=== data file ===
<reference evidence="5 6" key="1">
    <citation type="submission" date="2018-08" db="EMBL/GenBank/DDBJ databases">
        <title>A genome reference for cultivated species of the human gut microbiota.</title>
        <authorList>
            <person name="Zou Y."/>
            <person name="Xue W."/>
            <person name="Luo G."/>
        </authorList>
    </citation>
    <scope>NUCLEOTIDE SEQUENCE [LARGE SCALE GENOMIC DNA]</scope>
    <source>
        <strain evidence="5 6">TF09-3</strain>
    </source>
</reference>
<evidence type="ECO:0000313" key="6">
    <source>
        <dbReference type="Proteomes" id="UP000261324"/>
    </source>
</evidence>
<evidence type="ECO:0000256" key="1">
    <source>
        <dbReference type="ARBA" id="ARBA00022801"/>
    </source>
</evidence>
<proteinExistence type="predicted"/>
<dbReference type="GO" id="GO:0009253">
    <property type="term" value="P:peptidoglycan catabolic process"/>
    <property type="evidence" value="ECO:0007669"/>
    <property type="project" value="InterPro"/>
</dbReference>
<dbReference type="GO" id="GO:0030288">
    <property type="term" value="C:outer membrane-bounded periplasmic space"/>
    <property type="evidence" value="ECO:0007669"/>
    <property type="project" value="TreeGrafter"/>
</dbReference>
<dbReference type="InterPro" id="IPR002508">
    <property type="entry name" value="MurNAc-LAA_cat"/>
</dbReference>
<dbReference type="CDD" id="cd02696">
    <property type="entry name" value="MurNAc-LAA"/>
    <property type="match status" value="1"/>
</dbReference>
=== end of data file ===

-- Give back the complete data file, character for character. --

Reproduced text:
<reference evidence="5 6" key="1">
    <citation type="submission" date="2018-08" db="EMBL/GenBank/DDBJ databases">
        <title>A genome reference for cultivated species of the human gut microbiota.</title>
        <authorList>
            <person name="Zou Y."/>
            <person name="Xue W."/>
            <person name="Luo G."/>
        </authorList>
    </citation>
    <scope>NUCLEOTIDE SEQUENCE [LARGE SCALE GENOMIC DNA]</scope>
    <source>
        <strain evidence="5 6">TF09-3</strain>
    </source>
</reference>
<evidence type="ECO:0000313" key="6">
    <source>
        <dbReference type="Proteomes" id="UP000261324"/>
    </source>
</evidence>
<evidence type="ECO:0000256" key="1">
    <source>
        <dbReference type="ARBA" id="ARBA00022801"/>
    </source>
</evidence>
<proteinExistence type="predicted"/>
<dbReference type="GO" id="GO:0009253">
    <property type="term" value="P:peptidoglycan catabolic process"/>
    <property type="evidence" value="ECO:0007669"/>
    <property type="project" value="InterPro"/>
</dbReference>
<dbReference type="GO" id="GO:0030288">
    <property type="term" value="C:outer membrane-bounded periplasmic space"/>
    <property type="evidence" value="ECO:0007669"/>
    <property type="project" value="TreeGrafter"/>
</dbReference>
<dbReference type="InterPro" id="IPR002508">
    <property type="entry name" value="MurNAc-LAA_cat"/>
</dbReference>
<dbReference type="CDD" id="cd02696">
    <property type="entry name" value="MurNAc-LAA"/>
    <property type="match status" value="1"/>
</dbReference>